I can’t say that this was the most captivating course I have watched, but I did learn a few things. I finally got it down that an isotope is an atom with a different number of neutrons than the most common form, and an ion is an atom with a different number of electrons than the most common form. I learned that there are many elements that don’t exist in their pure state but have to be extracted from the compounds in which they exist by using heat or a chemical means. I learned that allotropes are different configurations of the same element. For example, there are different allotropes of tin, some of which are stable and others of which disintegrate quickly. Graphite (pencil lead) and diamonds are different allotropes of carbon. And I came across elements I hadn’t heard of before, for example hafnium and osmium.
Professor Davis has a tendency to anthropomorphize the elements. He says that hydrogen wants to bond with other elements. Or that elements want to form octets, that is a molecule with eight electrons in the outer shell. It’s an interesting perspective.
The periodic table is larger today than it was during my junior year of high school. The International Union of Pure and Applied Chemistry (IUPAC) finalized today’s table in 2016, taking us up to element 118, oganesson. The PDF version of the course guidebook sacrifices a lecture-by-lecture outline of the course, as is found in most Great Courses lecture series, but instead provides us with an interactive periodic table. When you click on an element the guidebook takes you to a description of that element. Pretty cool.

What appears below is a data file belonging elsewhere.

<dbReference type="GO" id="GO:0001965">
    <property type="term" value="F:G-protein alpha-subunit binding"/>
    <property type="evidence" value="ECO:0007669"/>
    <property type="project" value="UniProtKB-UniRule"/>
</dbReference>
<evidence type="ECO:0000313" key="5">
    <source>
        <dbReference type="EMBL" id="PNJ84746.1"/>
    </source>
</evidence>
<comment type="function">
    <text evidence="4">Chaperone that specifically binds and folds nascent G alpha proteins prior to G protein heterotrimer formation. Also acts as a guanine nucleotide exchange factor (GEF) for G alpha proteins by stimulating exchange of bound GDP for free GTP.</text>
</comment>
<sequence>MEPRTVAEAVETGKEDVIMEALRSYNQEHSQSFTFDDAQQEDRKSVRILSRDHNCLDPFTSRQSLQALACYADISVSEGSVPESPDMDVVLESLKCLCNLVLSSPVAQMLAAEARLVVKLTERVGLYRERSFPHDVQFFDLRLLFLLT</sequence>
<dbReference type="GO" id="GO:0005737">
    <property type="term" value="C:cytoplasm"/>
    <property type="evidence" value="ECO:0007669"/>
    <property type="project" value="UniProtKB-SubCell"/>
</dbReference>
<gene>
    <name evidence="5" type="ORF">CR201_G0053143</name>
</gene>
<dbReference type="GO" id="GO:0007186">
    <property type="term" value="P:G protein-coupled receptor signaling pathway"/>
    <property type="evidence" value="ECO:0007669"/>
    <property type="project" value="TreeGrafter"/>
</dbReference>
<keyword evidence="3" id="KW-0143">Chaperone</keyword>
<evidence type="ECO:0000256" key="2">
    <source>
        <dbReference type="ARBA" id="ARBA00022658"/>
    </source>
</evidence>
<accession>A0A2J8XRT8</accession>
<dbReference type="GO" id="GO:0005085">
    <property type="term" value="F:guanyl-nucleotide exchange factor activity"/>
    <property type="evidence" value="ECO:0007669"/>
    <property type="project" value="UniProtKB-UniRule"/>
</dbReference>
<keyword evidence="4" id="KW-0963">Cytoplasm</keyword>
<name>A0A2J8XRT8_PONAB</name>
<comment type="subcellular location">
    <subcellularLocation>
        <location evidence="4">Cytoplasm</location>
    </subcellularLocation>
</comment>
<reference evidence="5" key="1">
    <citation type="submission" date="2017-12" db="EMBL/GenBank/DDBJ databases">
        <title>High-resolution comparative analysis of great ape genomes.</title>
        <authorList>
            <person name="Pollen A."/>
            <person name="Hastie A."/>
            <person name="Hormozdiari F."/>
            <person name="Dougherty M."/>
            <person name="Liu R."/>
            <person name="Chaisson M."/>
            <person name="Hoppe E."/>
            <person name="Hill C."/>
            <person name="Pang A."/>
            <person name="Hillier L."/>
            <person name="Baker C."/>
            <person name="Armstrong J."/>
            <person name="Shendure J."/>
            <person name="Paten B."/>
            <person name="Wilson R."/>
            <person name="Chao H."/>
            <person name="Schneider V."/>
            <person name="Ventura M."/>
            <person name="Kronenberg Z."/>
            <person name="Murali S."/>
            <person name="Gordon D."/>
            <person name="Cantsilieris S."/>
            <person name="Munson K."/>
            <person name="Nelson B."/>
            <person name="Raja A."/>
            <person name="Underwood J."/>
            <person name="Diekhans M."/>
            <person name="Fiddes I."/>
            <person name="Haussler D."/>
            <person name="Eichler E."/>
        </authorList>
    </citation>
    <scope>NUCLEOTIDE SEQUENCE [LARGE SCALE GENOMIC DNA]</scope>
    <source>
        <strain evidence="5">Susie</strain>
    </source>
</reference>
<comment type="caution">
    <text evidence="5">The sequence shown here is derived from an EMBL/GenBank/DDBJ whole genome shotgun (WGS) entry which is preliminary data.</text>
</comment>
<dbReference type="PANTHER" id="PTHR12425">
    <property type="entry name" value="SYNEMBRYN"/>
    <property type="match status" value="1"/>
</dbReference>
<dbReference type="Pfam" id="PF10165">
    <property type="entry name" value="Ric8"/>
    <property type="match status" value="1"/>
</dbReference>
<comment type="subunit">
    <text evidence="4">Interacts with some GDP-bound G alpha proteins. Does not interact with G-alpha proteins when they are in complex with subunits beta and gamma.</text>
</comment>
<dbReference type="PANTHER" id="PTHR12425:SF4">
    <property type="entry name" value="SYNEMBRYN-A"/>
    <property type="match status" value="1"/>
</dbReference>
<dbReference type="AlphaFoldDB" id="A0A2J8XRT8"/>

If such things interest you, this is a course well worth watching.
Origin: A Genetic History of the Americas
by Jennifer Raff
Twelve (February 8, 2022), 369 pages
Kindle edition $14.99, Amazon hardcover $14.99
In Origin Jennifer Raff sets out to dispel some of the misconceptions about the origins of humans in the Americas and to describe some of the results of the most recent genetic research on the subject.